Sunday, May 15, 2011

New Cast Introductions (and Goodbyes) Part 2

We next called our vet, who told us that the kittens would possibly be all right provided we keep them confined in a room such as a bathroom, one with tile or linoleum floors that are frequently bleached. At their young age, they had some degree of mother's immunity still but would need the full compliment of vaccinations to be fully protected. So we rushed home and stuffed them back into their bathroom prison.

After some discussion, we decided to keep the kittens with us. After all, if Ruby was going to keep them in her bathroom for several weeks, they may as well be in ours. And we could at least take them out a few times a day for exercise and exploration outside, not to mention immediately get them their next set of shots.

We took Emma and D.J. to the vet that afternoon, where we were informed that Emma was actually a boy. Yep, big ol unmistakable set of cat junk on that guy. Also, the kittens weren’t siblings at all. In fact, “Emma” was at least a couple of weeks older than D.J., a fact that was mistakenly reported otherwise on the official forms from the animal shelter—you know, the same forms that said he was a girl. The vet also stressed that they could not guarantee any vaccinations given to the cats by the animal shelter, because much of the shelter's vaccine stock was donated or expired from the get go. They were also mainly staffed with volunteers and kids from juvie, so who knew what sort of accuracy their records had in the first place? (And if "Emma's" stated sex was any example, not much.) Still, the vet said that our plan to keep the cats sequestered in the can was probably the best given the circumstances. Pan leukopenia took two weeks to set in after exposure, so we would just have to be alert to changes in two weeks time and play it by ear from there.

We decided to rename Emma "Emmett," after one of my favorite characters from the film Silverado, played by Scott Glen. We also toyed with the idea of renaming D.J. "Jake," after Emmett's brother Jake, played by Kevin Costner.

On the way home, we phoned Ruby to let her know about the gender switch for Emma. We told her of our plan to rename him Emmett. We immediately called Ruby to let her know of our renaming scheme. We'd no sooner told her about Emmett's new name when she cheerfully piped up, “Oh, Emmett, like from Twilight?”

"Uh, no," we said. Ruby, you see, is a Stephanie Meyer fan. As card-carrying non-fans ourselves, we weren't even aware there was an Emmett in Twilight, but we didn't much like the association. We then told her about D.J.'s proposed new name.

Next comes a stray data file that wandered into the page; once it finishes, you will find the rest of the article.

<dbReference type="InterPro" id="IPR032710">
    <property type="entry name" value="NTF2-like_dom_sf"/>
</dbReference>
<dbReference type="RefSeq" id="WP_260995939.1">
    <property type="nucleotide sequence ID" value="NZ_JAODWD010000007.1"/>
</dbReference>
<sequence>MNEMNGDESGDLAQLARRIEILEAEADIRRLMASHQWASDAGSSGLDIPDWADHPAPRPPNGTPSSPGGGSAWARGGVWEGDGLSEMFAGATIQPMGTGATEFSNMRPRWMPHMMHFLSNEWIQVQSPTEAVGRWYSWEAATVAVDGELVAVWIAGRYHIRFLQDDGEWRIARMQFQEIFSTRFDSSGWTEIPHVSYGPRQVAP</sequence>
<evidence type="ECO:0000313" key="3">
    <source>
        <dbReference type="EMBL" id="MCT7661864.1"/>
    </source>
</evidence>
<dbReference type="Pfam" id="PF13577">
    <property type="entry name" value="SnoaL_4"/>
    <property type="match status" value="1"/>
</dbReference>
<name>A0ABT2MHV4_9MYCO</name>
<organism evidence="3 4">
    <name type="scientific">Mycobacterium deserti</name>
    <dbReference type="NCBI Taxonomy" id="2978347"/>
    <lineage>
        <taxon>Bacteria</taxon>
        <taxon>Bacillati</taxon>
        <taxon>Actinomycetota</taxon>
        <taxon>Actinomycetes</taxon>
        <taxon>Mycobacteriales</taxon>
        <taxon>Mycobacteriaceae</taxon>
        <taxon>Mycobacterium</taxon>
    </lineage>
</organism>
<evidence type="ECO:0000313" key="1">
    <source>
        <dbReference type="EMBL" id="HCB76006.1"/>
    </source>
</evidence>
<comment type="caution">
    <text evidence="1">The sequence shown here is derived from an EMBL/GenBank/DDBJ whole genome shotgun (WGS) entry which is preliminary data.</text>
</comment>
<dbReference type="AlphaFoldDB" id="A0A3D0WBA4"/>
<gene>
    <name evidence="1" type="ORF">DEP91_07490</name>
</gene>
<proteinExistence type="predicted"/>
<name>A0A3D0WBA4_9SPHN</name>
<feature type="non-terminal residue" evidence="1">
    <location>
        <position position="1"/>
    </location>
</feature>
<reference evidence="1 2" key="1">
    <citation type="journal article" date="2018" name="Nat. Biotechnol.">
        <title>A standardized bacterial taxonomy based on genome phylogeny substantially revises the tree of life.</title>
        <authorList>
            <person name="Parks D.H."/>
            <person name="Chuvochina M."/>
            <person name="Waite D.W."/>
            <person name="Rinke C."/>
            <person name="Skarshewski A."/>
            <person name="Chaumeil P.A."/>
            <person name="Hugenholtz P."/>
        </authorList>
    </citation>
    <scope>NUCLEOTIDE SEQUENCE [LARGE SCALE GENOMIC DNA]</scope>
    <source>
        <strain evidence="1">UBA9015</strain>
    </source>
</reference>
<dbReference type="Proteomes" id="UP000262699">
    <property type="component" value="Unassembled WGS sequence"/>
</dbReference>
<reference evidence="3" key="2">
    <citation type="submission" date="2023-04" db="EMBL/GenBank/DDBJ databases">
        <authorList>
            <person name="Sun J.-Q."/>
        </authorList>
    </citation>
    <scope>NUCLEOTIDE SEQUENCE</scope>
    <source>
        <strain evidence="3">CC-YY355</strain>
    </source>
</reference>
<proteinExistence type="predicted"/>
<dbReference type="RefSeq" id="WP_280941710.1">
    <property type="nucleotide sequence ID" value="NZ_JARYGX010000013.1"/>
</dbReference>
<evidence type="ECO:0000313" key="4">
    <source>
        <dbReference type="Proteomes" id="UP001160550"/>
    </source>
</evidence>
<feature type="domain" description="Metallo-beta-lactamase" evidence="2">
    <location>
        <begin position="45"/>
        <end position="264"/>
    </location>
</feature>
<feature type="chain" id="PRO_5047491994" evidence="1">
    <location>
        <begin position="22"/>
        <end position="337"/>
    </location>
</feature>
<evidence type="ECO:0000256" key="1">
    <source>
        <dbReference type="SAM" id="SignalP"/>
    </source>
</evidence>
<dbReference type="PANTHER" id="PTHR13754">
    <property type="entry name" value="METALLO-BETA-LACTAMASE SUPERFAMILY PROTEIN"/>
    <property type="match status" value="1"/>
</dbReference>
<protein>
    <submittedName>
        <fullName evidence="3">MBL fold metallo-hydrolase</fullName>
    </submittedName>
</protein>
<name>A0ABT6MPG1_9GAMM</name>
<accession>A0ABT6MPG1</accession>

“Oh, Jake like from Twilight?” Ruby said.

“No! Not Jake like from Twilight!” we screamed.

Instantly we knew that renaming D.J. to Jake was a bad idea, because everyone below the age of 30 would forever assume we meant to name the cats after Twilight characters and we just couldn’t handle that. He would have to stay D.J.--damn sparkling vampires.

Keeping the cats in the bathroom soon proved problematic. D.J. was a master escape artist, who would wait by the crack of the door whenever we approached and would be out in a flash. We took to just putting a hand at the bottom of the door to catch him each time. Emmett, on the other hand, was pretty mellow, though he wasn’t above fighting with D.J. when they got too stir crazy. We took them out twice a day, but they were getting bigger and more active by the minute, it seemed, and wanted out of the bathroom in a bad way. And to show this, they took to destroying as much of the bathroom as they could get their kitty claws into, including clawing down the shower curtain, shredding the toilet paper and generally spreading as much litter to the four winds as possible, when they weren’t busy stinking up the joint with impressively powerful kitten poops. At least they were pooping, though. The lack of pooping and peeing and appetite was a sure fire sign of medical trouble, but we saw none of that from them. They were feisty and hungry at all times and pissed and shit enough for six cats.

We made it to nearly the mid-way point of their immunization cycle before turning them loose. By then, three weeks had passed with no problems. We decided to take our chances and hope the vaccinations they’d already had would be enough. After all, Milo Soulpatch had come into our care from the brink of starvation and had other ailments beyond the pan leukopenia. We don’t even know that he acquired it in our care, just that he came down with it two weeks after he arrived. These kitties did fine, though. Soon they had made frenemies with the dogs—content to sweetly nuzzle them and even sleep spooned up against them when not actively being chased.

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